On the morning of Friday, July 8, real estate agent Tyler Hassman was waiting to hear from a client about submitting an offer on a Calgary investment property with a 9 a.m. deadline. When 8:30 a.m. rolled around and there's was no word from the typically responsive client, Hassman was confused. By 8:50, he began to worry the client had changed their mind about the purchase.

"I thought maybe they got cold feet, but then I noticed my texts weren't actually delivering," Hassman said. "Then I tried calling and got sent to voicemail."

The 9 a.m. deadline came and went, and the property went to another buyer.

Hassman says he didn't become aware of the nation-wide Rogers outage until he tried to pay for gas with a debit card and it wouldn't go through, thanks to the subsequent Interac outage. With providers like Telus and Shaw being the big players in Calgary, Hassman's service was completely unaffected. But having a large client base in Ontario, including the client he hadn't heard from, his day was very much thrown off kilter. It wasn't until later on Friday that the client, who works in the Toronto tech industry and was inundated with work-related issues themselves, was able to finally get in contact with him.

Hassman's lost sale was an extremely unfortunate result of Friday's Rogers outage, but sadly was just one of many upsets for the real estate industry that day.

Toronto-based real estate agent Milan Mitrovic woke up to both his phone and Wi-Fi services not working. After an initial panic, he was luckily able to connect to a hotspot in his condo. Although the hotspot gave him access to the internet, it meant he was tethered to it as his only means to stay in touch with clients and other agents. Trying to make plans with clients, he said, was "an absolute nightmare."

"As realtors, we were always on the go, so it's absolutely essential for us to have our communication systems in place at all times, because things change just like that," Mitrovic said. "I can only imagine how many offers, how many listings were either delayed or fell through entirely because of the outage."

"A Lot of Anxiety and Panic"

The Toronto Regional Real Estate Board was unable to say exactly how much of a drop in sales and listing activity there was on Friday as the agency does not collect daily data. The Canadian Real Estate Association (CREA) and Realtor.ca were, thankfully, unaffected by the outage because neither server is on the Rogers network, CREA confirmed to STOREYS.

But on the agent side, getting through the day posed new challenges at every turn. Realtor Justin Havre said that roughly half of his team of 65 agents were on a Rogers phone plan, meaning the outage had a significant impact for them. Not only did it make getting in touch with anyone exponentially more difficult, but even if agents were able to get in touch with clients and arrange a property showing, actually getting into the property became a headache.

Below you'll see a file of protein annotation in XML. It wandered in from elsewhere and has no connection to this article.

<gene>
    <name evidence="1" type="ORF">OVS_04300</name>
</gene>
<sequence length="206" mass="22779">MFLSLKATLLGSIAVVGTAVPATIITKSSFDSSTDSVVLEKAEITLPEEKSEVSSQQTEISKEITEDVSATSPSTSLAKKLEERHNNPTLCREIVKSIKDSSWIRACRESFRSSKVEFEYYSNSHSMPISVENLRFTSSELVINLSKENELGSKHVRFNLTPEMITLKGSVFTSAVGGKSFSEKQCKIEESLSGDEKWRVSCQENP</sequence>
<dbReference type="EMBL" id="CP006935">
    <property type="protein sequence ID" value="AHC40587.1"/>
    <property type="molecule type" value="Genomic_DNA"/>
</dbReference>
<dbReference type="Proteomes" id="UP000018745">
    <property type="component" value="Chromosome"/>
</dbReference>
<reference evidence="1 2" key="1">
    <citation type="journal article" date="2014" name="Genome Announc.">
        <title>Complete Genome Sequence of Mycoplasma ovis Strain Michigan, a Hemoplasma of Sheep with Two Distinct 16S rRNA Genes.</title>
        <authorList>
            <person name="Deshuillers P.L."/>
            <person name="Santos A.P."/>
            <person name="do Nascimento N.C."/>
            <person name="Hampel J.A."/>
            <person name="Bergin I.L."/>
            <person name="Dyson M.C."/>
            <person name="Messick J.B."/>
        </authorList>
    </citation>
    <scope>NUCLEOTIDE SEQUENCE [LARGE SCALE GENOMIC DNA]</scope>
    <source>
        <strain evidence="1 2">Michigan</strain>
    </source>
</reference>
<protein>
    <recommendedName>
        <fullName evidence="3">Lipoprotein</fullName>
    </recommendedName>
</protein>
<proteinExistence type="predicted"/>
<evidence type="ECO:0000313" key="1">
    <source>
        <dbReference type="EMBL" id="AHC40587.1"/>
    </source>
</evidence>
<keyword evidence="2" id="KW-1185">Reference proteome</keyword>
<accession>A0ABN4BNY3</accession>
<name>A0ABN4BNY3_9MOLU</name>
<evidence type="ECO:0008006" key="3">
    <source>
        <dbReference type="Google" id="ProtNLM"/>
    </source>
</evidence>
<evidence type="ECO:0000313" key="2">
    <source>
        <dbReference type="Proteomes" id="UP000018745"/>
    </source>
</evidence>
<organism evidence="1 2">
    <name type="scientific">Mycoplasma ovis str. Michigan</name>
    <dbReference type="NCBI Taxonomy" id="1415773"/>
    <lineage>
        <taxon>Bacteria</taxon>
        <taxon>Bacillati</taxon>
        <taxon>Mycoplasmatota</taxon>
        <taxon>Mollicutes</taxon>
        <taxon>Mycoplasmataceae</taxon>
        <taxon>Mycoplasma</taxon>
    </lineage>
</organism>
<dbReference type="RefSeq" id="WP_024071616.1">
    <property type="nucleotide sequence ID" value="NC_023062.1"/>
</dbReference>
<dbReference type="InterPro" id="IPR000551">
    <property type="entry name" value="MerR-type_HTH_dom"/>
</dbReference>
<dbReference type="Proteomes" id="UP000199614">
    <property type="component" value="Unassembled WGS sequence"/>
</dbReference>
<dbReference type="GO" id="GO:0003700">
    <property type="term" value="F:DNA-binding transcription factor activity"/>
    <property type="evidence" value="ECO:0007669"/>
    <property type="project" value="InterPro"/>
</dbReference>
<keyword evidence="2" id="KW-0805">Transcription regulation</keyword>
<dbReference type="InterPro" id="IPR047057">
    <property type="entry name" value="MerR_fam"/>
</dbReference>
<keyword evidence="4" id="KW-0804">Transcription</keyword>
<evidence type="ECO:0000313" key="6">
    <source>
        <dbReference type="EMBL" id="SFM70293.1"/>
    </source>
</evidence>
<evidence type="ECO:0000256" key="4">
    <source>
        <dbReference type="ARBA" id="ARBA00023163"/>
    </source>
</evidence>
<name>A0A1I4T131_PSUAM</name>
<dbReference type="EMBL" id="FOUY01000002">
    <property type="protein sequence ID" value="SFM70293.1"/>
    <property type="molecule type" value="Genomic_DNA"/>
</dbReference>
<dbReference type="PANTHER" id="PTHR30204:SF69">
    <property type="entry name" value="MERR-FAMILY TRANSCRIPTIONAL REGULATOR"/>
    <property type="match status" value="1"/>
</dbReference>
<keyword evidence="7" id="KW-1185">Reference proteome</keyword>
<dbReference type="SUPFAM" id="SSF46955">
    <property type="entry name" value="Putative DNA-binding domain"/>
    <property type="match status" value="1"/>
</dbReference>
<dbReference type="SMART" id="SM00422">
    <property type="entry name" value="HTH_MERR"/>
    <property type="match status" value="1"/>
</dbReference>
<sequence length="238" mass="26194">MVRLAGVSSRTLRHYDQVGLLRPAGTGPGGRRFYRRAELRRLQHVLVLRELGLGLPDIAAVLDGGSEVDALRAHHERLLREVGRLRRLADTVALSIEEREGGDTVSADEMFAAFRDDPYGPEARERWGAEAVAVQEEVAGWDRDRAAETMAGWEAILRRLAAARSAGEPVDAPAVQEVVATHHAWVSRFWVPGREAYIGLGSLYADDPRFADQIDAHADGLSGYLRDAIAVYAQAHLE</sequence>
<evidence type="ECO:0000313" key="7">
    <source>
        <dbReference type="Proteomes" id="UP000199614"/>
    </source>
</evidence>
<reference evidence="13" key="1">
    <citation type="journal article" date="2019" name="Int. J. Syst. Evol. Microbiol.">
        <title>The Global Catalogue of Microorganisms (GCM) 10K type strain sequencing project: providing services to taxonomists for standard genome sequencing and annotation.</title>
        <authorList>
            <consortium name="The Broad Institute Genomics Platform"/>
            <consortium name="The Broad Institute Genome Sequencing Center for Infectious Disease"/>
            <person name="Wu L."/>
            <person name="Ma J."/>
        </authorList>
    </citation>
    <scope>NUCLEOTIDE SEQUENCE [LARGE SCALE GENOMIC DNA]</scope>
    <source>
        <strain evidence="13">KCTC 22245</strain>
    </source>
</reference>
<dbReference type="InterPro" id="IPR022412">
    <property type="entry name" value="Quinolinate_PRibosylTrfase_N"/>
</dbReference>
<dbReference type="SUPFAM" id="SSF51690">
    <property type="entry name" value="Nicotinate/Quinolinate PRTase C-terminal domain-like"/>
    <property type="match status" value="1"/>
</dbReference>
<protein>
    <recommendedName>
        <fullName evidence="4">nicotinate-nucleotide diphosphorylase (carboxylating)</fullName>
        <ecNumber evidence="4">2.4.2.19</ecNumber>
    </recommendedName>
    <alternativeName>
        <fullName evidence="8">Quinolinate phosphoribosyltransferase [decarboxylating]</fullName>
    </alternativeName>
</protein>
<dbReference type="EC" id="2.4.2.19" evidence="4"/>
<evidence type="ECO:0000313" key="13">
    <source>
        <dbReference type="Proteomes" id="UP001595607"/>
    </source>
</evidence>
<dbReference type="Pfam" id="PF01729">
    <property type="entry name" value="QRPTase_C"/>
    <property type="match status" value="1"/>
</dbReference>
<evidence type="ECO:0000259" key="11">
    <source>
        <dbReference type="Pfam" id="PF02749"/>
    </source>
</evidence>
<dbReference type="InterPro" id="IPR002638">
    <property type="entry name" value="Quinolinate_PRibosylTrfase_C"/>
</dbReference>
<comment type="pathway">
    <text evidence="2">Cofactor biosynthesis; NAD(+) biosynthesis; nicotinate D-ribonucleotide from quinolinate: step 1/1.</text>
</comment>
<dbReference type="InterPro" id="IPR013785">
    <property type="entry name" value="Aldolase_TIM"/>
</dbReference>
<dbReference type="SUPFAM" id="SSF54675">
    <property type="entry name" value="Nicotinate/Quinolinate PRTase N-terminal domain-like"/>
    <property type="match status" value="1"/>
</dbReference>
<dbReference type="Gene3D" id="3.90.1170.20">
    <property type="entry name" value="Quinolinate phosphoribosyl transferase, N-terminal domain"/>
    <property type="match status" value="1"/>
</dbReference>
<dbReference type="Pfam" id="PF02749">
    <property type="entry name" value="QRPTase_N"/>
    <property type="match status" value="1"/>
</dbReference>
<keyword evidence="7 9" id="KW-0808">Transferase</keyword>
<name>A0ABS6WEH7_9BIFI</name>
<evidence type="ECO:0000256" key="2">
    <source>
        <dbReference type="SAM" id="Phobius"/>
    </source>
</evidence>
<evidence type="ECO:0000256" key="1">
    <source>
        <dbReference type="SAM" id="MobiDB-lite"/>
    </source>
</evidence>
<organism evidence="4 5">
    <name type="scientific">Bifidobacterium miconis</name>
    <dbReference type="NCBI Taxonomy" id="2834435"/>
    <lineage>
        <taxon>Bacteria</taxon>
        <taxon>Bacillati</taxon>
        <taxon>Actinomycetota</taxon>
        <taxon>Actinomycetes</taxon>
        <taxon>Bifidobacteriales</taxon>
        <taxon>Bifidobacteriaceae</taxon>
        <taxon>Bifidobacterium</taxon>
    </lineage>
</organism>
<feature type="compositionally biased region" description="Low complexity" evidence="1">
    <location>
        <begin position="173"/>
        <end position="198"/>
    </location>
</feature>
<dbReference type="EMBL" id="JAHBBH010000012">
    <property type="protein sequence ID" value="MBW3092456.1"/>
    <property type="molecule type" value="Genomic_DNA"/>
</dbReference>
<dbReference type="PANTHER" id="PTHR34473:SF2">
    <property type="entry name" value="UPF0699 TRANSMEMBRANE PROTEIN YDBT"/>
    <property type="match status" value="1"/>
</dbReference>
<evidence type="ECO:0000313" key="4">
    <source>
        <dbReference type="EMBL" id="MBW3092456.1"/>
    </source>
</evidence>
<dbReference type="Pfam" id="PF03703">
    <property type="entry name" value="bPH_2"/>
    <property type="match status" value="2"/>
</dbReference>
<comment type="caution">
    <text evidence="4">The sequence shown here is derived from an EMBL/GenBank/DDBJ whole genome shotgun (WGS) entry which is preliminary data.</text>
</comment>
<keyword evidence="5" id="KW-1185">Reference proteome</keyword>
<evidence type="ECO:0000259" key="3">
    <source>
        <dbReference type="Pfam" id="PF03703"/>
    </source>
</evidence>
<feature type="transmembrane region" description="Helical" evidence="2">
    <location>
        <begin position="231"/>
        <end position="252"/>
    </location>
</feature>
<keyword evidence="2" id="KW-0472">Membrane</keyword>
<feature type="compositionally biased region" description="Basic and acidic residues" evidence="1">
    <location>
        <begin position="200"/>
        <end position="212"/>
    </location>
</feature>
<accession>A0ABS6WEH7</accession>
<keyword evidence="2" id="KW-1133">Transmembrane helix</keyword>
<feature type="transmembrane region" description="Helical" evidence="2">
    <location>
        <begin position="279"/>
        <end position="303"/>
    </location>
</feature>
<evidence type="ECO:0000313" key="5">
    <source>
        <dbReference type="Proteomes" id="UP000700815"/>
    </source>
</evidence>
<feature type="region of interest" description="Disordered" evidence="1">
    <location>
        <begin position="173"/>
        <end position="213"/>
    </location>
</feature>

"We use a lockbox system that is reliant on data access through your cell phone because it's an authentication process that happens between your phone and the lockbox," Havre said. "So that created some challenges for sure. Many showings did end up just canceling."

Similar issues arose when there was a property that clients had closed on and were trying to have the keys released to them.

"That, again, created another challenge where you would have to communicate via email and just hope that the party on the other side had access to internet on their device," Havre said. "It was hectic day, a lot of anxiety and panic because of the inability to conduct business the way that we typically do."

Vancouver-based agent Sharen Dhaliwal also awoke to no mobile or Wi-Fi service, with her outage lasting all the way through Saturday morning. She was similarly plagued with issues of not being able to submit offers and struggling to gain access to lockboxes. But an additional challenge she felt was actually getting to properties in the first place.

"When we're driving, we use GPS a lot of the time, so it was very difficult to get around to different homes," Dhaliwal said. "I actually stopped off at a Tim Horton's and I got some Wi-Fi and my directions that way."

The agents across the board agreed that the early hours of the day were filled with stress and panic, which isn't too surprising for an industry so heavily reliant on mobile communication. Havre noted feeling like agents were checking their phones every 30 seconds to see if they had service restored.

But as the hours of no service dragged on, concerns over how much damage the outage could do became worse.

"There was an understanding of like, okay, there's an issue but it's going to get solved, but when it kept going on for hours and hours and hours, that's when I started being like, okay, if this goes on for a couple of days, that's a lot of revenue and potential deals we're going to lose out on," Hassman said.

As service began to come back Friday evening, the agents said that they were able to get to work and make up for any lost time. Apart from Hassman's lost investment deal, each one was able to successfully submit offers for clients the following day and reschedule missed showings.

"We were able to kind of make up for that over the weekend," Dhaliwal said. "But it was quite busy."

Real Estate News